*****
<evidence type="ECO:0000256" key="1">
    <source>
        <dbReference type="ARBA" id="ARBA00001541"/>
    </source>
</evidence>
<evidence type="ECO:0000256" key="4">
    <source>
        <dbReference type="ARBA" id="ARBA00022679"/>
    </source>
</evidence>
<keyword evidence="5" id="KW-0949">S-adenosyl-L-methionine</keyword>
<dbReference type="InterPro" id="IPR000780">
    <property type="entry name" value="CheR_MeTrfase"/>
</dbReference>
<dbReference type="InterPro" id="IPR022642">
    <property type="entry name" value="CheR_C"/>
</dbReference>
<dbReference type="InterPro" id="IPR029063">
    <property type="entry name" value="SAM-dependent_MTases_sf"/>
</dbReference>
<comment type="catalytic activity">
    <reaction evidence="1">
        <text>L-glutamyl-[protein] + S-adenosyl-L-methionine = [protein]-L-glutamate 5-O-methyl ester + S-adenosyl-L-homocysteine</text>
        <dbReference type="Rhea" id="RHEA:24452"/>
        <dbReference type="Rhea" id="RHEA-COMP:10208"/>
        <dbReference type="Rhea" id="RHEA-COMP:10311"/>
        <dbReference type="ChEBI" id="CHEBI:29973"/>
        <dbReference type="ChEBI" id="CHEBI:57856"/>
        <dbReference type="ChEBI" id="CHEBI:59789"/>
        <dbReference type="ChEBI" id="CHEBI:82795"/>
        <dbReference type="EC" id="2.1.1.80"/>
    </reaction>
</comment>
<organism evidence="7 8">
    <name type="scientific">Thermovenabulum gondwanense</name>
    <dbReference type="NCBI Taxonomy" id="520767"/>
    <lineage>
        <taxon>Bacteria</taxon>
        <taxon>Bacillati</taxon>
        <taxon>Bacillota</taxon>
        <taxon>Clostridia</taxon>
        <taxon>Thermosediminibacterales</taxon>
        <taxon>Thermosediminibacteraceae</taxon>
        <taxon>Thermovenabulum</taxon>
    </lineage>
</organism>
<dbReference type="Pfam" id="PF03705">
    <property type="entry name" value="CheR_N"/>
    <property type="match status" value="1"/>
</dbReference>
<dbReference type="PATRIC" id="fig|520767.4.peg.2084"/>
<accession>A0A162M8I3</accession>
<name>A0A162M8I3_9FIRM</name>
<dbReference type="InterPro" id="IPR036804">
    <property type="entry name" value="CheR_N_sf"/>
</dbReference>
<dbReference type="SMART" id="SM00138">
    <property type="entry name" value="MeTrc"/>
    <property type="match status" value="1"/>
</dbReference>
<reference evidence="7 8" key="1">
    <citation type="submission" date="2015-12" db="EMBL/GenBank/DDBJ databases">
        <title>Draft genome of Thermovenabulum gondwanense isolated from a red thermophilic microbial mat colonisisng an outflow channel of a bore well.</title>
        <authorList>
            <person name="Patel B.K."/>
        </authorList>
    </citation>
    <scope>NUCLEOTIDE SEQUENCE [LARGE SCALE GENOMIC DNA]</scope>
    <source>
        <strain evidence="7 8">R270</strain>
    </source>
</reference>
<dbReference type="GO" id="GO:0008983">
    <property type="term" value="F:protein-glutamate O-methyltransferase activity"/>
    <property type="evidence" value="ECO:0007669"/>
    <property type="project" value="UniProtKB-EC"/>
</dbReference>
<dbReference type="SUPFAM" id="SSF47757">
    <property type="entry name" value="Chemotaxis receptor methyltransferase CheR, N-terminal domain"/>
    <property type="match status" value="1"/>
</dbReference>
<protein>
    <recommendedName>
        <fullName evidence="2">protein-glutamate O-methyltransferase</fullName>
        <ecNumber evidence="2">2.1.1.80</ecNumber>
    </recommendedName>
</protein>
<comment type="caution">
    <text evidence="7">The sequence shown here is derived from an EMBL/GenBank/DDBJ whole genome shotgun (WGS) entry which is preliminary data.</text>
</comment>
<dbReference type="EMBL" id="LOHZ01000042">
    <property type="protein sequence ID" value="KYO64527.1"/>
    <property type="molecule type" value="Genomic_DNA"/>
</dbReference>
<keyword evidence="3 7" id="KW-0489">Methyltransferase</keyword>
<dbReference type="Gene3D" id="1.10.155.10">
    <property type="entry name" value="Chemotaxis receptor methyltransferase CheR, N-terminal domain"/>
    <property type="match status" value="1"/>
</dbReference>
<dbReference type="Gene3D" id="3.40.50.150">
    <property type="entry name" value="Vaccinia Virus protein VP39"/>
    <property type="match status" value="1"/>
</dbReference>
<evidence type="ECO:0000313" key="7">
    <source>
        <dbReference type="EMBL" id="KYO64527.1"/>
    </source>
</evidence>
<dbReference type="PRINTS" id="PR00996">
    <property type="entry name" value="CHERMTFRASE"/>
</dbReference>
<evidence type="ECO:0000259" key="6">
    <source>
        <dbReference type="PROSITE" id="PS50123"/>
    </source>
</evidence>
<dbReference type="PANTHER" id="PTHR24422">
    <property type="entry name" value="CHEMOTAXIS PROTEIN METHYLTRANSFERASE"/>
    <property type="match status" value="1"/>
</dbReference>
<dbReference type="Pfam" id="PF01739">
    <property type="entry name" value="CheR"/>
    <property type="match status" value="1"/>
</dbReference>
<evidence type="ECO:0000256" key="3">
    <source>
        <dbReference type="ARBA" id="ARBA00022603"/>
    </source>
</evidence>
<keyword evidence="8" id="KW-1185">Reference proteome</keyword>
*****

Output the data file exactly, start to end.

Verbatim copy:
<evidence type="ECO:0000256" key="1">
    <source>
        <dbReference type="ARBA" id="ARBA00001541"/>
    </source>
</evidence>
<evidence type="ECO:0000256" key="4">
    <source>
        <dbReference type="ARBA" id="ARBA00022679"/>
    </source>
</evidence>
<keyword evidence="5" id="KW-0949">S-adenosyl-L-methionine</keyword>
<dbReference type="InterPro" id="IPR000780">
    <property type="entry name" value="CheR_MeTrfase"/>
</dbReference>
<dbReference type="InterPro" id="IPR022642">
    <property type="entry name" value="CheR_C"/>
</dbReference>
<dbReference type="InterPro" id="IPR029063">
    <property type="entry name" value="SAM-dependent_MTases_sf"/>
</dbReference>
<comment type="catalytic activity">
    <reaction evidence="1">
        <text>L-glutamyl-[protein] + S-adenosyl-L-methionine = [protein]-L-glutamate 5-O-methyl ester + S-adenosyl-L-homocysteine</text>
        <dbReference type="Rhea" id="RHEA:24452"/>
        <dbReference type="Rhea" id="RHEA-COMP:10208"/>
        <dbReference type="Rhea" id="RHEA-COMP:10311"/>
        <dbReference type="ChEBI" id="CHEBI:29973"/>
        <dbReference type="ChEBI" id="CHEBI:57856"/>
        <dbReference type="ChEBI" id="CHEBI:59789"/>
        <dbReference type="ChEBI" id="CHEBI:82795"/>
        <dbReference type="EC" id="2.1.1.80"/>
    </reaction>
</comment>
<organism evidence="7 8">
    <name type="scientific">Thermovenabulum gondwanense</name>
    <dbReference type="NCBI Taxonomy" id="520767"/>
    <lineage>
        <taxon>Bacteria</taxon>
        <taxon>Bacillati</taxon>
        <taxon>Bacillota</taxon>
        <taxon>Clostridia</taxon>
        <taxon>Thermosediminibacterales</taxon>
        <taxon>Thermosediminibacteraceae</taxon>
        <taxon>Thermovenabulum</taxon>
    </lineage>
</organism>
<dbReference type="Pfam" id="PF03705">
    <property type="entry name" value="CheR_N"/>
    <property type="match status" value="1"/>
</dbReference>
<dbReference type="PATRIC" id="fig|520767.4.peg.2084"/>
<accession>A0A162M8I3</accession>
<name>A0A162M8I3_9FIRM</name>
<dbReference type="InterPro" id="IPR036804">
    <property type="entry name" value="CheR_N_sf"/>
</dbReference>
<dbReference type="SMART" id="SM00138">
    <property type="entry name" value="MeTrc"/>
    <property type="match status" value="1"/>
</dbReference>
<reference evidence="7 8" key="1">
    <citation type="submission" date="2015-12" db="EMBL/GenBank/DDBJ databases">
        <title>Draft genome of Thermovenabulum gondwanense isolated from a red thermophilic microbial mat colonisisng an outflow channel of a bore well.</title>
        <authorList>
            <person name="Patel B.K."/>
        </authorList>
    </citation>
    <scope>NUCLEOTIDE SEQUENCE [LARGE SCALE GENOMIC DNA]</scope>
    <source>
        <strain evidence="7 8">R270</strain>
    </source>
</reference>
<dbReference type="GO" id="GO:0008983">
    <property type="term" value="F:protein-glutamate O-methyltransferase activity"/>
    <property type="evidence" value="ECO:0007669"/>
    <property type="project" value="UniProtKB-EC"/>
</dbReference>
<dbReference type="SUPFAM" id="SSF47757">
    <property type="entry name" value="Chemotaxis receptor methyltransferase CheR, N-terminal domain"/>
    <property type="match status" value="1"/>
</dbReference>
<protein>
    <recommendedName>
        <fullName evidence="2">protein-glutamate O-methyltransferase</fullName>
        <ecNumber evidence="2">2.1.1.80</ecNumber>
    </recommendedName>
</protein>
<comment type="caution">
    <text evidence="7">The sequence shown here is derived from an EMBL/GenBank/DDBJ whole genome shotgun (WGS) entry which is preliminary data.</text>
</comment>
<dbReference type="EMBL" id="LOHZ01000042">
    <property type="protein sequence ID" value="KYO64527.1"/>
    <property type="molecule type" value="Genomic_DNA"/>
</dbReference>
<keyword evidence="3 7" id="KW-0489">Methyltransferase</keyword>
<dbReference type="Gene3D" id="1.10.155.10">
    <property type="entry name" value="Chemotaxis receptor methyltransferase CheR, N-terminal domain"/>
    <property type="match status" value="1"/>
</dbReference>
<dbReference type="Gene3D" id="3.40.50.150">
    <property type="entry name" value="Vaccinia Virus protein VP39"/>
    <property type="match status" value="1"/>
</dbReference>
<evidence type="ECO:0000313" key="7">
    <source>
        <dbReference type="EMBL" id="KYO64527.1"/>
    </source>
</evidence>
<dbReference type="PRINTS" id="PR00996">
    <property type="entry name" value="CHERMTFRASE"/>
</dbReference>
<evidence type="ECO:0000259" key="6">
    <source>
        <dbReference type="PROSITE" id="PS50123"/>
    </source>
</evidence>
<dbReference type="PANTHER" id="PTHR24422">
    <property type="entry name" value="CHEMOTAXIS PROTEIN METHYLTRANSFERASE"/>
    <property type="match status" value="1"/>
</dbReference>
<dbReference type="Pfam" id="PF01739">
    <property type="entry name" value="CheR"/>
    <property type="match status" value="1"/>
</dbReference>
<evidence type="ECO:0000256" key="3">
    <source>
        <dbReference type="ARBA" id="ARBA00022603"/>
    </source>
</evidence>
<keyword evidence="8" id="KW-1185">Reference proteome</keyword>